I will never hear your lips call me bonita one more time, or feel the weight of your arms crushing my ribs while you sleep, deeply, snoring away. We will never feel the sunshine peeking through the window in a Sunday morning, poking our lazy bodies, tired from a night of love making, laugh inducing silliness and deep long stares.

We will never.

You should have opened your eyes. I was crazy about you. And that, you will never find again.

Photo credit:


Why do you love me?Because you’re a good woman.
My ex husband used to tell me he loved me because I was good. Not because I was pretty or smart, or because I was fun. He loved me because I was good.


I used to ask myself if it was better to be someone’s impossible love or to be someone’s “let-me-settle-with-this-girl” love. The latter seems to lack passion. The unmistakable definition of it is what it is and I take what I can get.

I was good. So I decided to be bad. And bad I’ve been.

Many people have loved me because I was good to them. Because I go out of my way to please them. Because there isn’t an action in this world full of good intentions, that would amount to being the greatest person they’ve ever met. So I was good to them.

I was good to them because I don’t know how to say no. Because I rather deprive myself of something than to fail their expectations of my “good” self.

And in turn, they’ve paid me with bad. I’ve kept them company, so they leave me alone. I’ve supported them, they pay me with neglect. And it has never failed, as that of a bible excerpt, that they will deny me three times before the rooster crows.

Last year a friend sent me a book called: Men love bitches.

I laughed as I read it because I find it ridiculous to fathom the idea that evil can be repaid with kindness. But it does. My upbringing has brought me many a disappointment. Lead a life of servitude they taught me. Find pleasure in serving others. And pleasure I find.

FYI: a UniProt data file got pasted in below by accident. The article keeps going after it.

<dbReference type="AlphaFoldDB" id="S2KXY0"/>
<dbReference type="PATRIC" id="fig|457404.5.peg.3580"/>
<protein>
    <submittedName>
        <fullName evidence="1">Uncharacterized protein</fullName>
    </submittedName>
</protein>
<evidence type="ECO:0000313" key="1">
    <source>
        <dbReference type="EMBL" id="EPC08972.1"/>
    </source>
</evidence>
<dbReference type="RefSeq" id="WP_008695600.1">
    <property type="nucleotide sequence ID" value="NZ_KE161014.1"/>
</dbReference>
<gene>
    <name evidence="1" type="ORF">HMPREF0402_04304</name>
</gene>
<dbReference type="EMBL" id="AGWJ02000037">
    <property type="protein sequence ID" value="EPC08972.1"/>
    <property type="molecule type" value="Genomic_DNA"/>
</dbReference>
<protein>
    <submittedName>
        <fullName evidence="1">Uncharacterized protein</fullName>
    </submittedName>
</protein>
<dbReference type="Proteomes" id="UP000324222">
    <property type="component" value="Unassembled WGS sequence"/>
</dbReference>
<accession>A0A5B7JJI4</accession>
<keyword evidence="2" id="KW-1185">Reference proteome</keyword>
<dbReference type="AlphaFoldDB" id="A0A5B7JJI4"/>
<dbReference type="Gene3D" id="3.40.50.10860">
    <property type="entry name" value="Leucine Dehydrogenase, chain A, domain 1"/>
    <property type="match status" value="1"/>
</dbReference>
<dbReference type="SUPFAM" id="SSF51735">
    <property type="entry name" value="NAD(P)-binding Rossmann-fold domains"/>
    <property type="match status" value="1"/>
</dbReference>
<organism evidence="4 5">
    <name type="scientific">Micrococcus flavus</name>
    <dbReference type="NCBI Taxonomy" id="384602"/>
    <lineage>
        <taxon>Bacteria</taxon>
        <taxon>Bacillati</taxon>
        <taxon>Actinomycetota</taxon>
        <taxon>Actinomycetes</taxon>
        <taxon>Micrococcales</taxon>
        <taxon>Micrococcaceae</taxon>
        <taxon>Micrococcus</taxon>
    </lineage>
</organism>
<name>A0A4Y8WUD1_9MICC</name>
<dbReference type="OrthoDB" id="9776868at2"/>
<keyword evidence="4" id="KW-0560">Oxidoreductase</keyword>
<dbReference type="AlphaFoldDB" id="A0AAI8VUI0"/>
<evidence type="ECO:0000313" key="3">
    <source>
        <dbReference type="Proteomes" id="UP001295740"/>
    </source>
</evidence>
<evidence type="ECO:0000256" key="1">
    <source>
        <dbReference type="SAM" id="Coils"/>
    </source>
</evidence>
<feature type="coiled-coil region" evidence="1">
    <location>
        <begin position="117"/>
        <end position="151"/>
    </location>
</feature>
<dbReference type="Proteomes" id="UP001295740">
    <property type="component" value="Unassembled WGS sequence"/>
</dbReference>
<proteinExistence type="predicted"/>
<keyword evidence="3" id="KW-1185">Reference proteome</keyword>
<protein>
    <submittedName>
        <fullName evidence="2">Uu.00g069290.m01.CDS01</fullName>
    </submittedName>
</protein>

But as hard as it is to realize, I am alone, sitting at the end of the strip of street that runs behind my house, right at the dead end that looks upon a highway. I am sitting here alone, looking at and endless stream of cars traveling God knows where to. I am entirely alone. A life of service for a destiny of loneliness.

We are forever responsible for the monsters we create. And those monsters will never understand how much I needed them. No amount of bad will ever fill my emptiness.

Photo credit:

The Box


Inside my closet, on the first shelf of the door to the left, there’s a black box. It’s a cardboard box with black and brown stripes and a solid black top. I bought it at Ikea, for no particular purpose, but it ended up being your box. When I speak to people about your box I call it the black box, like the ones on the airplanes. It serves the same purpose. It contains memories.

Every time I open my closet door, and that is several times a day, I look at it. It’s there, sitting on the shelf, not saying much. Not saying anything at all. It’s just a box. But to me, it’s always whispering. It wants to be noticed. It sits there looking at me, and saying: Look at me, I’m that big pink elephant in the middle of the room. I’m here!

But I tell myself that it’s just a black box.

Every so often, I take it out, and I climb onto my bed with it. I caress the top, and slowly whisper to it, like taming a wild animal that it’s about to burst open. I tame it. I speak to it, and we have a long silent dialog for a while. And then I open it. And so does my heart.